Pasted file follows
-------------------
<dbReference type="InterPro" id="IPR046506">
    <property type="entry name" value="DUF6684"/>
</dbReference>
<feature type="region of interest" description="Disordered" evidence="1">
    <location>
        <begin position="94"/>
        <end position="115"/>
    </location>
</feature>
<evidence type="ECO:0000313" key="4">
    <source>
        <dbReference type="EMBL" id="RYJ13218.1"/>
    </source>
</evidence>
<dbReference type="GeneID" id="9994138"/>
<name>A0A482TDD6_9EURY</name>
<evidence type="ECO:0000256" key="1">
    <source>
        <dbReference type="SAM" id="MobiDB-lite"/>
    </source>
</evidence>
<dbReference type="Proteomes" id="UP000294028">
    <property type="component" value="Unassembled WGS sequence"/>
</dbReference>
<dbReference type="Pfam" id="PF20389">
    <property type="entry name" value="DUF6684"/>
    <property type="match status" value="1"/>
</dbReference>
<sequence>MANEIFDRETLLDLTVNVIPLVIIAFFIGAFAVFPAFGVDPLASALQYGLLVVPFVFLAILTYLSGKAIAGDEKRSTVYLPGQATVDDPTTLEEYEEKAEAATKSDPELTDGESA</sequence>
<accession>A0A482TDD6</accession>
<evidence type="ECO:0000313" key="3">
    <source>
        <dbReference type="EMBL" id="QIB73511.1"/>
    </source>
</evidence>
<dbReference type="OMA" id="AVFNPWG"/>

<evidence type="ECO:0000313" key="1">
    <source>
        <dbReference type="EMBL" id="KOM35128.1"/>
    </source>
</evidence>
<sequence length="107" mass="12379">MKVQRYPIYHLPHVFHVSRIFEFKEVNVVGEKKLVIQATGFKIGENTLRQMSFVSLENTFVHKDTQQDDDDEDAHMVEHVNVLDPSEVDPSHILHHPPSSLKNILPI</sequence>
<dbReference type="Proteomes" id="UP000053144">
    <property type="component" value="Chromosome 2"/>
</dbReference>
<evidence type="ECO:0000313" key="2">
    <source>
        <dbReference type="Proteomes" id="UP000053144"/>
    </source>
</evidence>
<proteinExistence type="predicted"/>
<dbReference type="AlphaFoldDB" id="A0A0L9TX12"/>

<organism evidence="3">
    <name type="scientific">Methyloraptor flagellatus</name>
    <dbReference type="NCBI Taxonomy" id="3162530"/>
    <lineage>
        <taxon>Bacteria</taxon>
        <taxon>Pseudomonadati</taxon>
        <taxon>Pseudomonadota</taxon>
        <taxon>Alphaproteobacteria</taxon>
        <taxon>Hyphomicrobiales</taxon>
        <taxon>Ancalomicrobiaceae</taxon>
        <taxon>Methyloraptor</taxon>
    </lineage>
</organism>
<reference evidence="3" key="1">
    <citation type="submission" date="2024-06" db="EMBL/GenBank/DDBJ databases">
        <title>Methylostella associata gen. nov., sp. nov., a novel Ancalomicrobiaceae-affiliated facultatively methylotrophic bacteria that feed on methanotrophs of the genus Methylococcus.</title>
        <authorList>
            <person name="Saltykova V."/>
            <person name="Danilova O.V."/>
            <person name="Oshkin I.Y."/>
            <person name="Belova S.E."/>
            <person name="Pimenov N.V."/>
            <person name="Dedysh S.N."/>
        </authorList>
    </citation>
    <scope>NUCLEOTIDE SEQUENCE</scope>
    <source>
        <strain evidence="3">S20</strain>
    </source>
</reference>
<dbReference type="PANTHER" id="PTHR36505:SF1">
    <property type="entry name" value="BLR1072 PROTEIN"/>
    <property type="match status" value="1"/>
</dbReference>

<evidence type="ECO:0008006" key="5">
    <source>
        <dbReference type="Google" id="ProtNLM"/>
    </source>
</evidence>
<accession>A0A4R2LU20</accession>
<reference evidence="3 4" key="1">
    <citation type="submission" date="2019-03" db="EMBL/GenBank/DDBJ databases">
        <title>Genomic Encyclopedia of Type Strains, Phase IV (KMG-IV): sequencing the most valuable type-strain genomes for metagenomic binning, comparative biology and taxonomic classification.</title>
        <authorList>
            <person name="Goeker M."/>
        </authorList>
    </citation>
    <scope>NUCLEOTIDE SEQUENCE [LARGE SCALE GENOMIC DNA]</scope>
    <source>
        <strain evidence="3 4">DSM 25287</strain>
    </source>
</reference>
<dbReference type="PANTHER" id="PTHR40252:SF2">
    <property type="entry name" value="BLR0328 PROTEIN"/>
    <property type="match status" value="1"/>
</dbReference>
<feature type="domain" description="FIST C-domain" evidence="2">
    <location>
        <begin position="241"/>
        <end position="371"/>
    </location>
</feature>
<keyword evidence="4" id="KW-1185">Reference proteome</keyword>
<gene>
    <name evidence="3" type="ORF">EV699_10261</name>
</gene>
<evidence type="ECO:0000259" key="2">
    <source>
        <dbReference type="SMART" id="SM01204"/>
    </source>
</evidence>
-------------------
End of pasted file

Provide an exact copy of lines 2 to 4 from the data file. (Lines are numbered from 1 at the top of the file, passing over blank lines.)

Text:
    <property type="entry name" value="DUF6684"/>
</dbReference>
<feature type="region of interest" description="Disordered" evidence="1">